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In this paper I consider what a person who finds herself religiously incapacitated ought to do. More specifically, I address people who have come to God asking for bread, but who seem to have received stones and serpents in its place. This is a manifestation of the phenomenon that I call religious trauma. My goals in this paper are twofold. First, I aim to demonstrate that, because religious trauma can be genuinely religiously incapacitating, (1) it can result in non-culpable failure to worship God, and (2), if ought implies can, a religious trauma survivor may find themself in a position where they ought to deconvert, whether or not the individual’s religion is true. My second goal in this paper is to illustrate that religious trauma deserves serious consideration from philosophers and theologians.
19. Res Philosophica: Volume > 95 > Issue: 3
Robert Pasnau Belief in a Fallen World
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In an ideal epistemic world, our beliefs would correspond to our evidence, and our evidence would be bountiful. In the world we live in, however, if we wish to live meaningful lives, other epistemic strategies are necessary. Here I attempt to work out, systematically, the ways in which evidentialism fails us as a guide to belief. This is so preeminently for lives of a religious character, but the point applies more broadly.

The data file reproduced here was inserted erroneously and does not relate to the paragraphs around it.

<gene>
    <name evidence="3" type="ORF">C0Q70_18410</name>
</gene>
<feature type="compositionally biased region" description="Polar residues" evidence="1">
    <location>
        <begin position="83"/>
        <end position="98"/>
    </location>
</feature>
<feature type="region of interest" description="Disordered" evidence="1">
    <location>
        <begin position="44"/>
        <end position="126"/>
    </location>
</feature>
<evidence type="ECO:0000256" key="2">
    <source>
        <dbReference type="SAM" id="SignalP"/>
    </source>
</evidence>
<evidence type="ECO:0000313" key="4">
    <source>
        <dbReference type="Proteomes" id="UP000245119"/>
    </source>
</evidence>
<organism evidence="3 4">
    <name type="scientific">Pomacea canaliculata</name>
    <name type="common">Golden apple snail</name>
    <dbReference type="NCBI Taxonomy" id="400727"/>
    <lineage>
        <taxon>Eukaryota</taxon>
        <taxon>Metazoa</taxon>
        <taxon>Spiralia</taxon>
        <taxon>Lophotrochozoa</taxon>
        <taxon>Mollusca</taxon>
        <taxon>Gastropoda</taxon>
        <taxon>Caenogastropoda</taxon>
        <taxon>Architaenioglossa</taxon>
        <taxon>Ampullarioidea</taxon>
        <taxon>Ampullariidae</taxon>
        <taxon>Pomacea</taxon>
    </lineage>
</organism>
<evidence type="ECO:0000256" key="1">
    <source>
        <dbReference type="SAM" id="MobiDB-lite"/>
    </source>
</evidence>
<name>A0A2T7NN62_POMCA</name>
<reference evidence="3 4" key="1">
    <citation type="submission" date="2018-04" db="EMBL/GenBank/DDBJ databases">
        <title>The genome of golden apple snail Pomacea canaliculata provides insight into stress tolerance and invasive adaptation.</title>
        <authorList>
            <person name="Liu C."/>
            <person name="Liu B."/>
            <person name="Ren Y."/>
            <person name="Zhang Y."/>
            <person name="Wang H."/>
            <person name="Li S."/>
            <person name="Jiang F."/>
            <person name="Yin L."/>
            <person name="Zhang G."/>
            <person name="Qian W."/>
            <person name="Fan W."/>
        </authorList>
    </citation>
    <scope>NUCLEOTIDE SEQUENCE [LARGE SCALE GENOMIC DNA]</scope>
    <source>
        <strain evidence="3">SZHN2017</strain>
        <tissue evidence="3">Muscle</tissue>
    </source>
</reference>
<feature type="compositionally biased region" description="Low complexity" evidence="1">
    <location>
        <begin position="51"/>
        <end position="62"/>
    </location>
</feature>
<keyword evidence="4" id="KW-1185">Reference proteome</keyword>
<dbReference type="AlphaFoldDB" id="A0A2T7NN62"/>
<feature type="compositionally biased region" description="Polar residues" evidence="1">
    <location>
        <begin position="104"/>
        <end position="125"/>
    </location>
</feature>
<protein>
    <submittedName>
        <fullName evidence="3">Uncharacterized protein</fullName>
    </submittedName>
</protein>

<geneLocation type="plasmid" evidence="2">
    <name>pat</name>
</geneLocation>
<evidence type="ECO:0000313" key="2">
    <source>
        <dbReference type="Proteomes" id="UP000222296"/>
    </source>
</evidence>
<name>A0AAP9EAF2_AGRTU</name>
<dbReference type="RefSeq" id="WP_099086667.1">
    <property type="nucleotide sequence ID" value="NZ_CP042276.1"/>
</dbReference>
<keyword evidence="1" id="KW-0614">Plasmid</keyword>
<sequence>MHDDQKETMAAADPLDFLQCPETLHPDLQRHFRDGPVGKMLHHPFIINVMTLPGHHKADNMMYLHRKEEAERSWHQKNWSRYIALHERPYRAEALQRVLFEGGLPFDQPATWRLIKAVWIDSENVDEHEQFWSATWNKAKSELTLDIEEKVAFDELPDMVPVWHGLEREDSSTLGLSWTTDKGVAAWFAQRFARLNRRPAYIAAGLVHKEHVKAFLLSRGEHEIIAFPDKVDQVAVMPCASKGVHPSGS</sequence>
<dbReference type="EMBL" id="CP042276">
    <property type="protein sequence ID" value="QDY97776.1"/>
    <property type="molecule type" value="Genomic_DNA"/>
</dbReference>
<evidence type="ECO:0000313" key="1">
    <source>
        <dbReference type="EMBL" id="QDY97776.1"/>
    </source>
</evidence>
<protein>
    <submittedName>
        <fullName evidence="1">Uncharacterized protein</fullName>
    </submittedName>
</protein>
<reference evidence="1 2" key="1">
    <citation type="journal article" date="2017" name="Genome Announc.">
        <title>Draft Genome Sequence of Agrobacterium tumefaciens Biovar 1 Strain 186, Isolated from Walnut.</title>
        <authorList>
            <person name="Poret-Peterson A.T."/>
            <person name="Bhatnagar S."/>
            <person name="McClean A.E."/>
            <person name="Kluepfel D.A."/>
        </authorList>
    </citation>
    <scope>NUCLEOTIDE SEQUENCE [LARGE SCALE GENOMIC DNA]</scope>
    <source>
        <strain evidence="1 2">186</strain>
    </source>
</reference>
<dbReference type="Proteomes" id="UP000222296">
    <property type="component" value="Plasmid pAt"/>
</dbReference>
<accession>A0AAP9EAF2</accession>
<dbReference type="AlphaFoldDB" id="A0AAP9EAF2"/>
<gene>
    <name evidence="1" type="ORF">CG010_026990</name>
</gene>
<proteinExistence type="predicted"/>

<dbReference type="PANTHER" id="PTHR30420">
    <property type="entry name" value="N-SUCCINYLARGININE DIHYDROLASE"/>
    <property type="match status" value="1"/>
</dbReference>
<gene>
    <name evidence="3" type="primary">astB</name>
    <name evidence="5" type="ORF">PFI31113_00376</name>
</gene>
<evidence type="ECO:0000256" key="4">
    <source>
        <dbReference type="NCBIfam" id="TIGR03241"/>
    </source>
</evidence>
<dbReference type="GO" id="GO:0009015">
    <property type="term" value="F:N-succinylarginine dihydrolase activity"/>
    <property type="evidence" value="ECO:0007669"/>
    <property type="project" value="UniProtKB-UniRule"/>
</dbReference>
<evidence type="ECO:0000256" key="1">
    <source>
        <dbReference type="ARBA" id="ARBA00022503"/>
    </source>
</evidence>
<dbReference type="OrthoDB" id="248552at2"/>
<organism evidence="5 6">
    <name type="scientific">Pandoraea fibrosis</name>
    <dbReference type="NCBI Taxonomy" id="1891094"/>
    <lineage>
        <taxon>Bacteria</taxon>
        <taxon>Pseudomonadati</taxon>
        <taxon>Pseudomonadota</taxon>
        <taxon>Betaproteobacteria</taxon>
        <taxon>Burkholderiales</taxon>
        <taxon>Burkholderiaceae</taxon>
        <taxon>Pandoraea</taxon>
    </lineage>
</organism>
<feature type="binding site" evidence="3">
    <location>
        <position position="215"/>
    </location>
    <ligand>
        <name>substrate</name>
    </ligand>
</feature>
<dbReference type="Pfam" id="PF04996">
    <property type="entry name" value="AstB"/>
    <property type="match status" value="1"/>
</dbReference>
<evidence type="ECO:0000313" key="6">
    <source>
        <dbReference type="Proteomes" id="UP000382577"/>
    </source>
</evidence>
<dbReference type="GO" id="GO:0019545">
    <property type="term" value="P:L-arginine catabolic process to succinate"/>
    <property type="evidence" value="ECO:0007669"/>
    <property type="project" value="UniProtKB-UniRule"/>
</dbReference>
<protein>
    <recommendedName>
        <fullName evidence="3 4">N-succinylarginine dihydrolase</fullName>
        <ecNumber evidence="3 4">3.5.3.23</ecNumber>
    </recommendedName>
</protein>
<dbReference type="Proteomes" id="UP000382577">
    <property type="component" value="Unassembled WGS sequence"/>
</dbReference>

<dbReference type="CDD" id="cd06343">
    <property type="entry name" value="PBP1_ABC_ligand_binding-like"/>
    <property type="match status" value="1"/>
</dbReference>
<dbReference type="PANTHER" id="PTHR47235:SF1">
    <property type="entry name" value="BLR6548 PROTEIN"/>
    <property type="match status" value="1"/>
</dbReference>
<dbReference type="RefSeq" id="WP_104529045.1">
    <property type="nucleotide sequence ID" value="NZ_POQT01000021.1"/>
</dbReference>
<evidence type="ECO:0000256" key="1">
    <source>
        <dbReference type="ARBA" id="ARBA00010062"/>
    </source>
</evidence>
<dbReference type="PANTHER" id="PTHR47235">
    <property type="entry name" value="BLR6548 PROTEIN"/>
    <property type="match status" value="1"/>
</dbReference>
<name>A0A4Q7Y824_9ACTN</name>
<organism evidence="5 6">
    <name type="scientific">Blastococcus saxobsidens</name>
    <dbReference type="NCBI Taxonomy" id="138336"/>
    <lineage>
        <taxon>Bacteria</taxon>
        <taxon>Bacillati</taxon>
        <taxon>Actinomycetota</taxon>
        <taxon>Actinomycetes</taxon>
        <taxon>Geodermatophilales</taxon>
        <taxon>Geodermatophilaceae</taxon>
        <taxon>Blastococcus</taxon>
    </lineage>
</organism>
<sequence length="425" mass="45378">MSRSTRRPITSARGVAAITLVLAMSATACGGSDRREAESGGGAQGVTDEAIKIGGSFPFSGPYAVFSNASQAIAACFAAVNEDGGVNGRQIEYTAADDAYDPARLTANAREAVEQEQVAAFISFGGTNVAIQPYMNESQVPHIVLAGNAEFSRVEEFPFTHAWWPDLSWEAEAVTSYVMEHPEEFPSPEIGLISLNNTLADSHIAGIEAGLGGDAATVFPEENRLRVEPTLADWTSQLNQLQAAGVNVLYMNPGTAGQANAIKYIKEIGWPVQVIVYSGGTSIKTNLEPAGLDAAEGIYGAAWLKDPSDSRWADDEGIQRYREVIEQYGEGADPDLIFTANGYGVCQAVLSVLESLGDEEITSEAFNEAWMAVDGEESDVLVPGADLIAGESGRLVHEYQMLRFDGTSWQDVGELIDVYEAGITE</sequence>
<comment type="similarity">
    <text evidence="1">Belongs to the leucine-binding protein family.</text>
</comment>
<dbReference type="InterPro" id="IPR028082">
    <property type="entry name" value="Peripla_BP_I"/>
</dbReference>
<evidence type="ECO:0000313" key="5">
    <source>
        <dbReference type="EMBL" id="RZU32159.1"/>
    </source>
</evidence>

20. Res Philosophica: Volume > 95 > Issue: 3
Paul Silva Jr. A Conceptual Analysis of Glory
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Although the concept of glory has a central place in religious thought, philosophers of religion have had remarkably little to say about glory. What follows is a philosophical analysis of two distinct concepts we express with the term ‘glory’ and an explanation of how we can use one of them to dislodge Bayne and Nagasawa’s recent atheological argument from worship.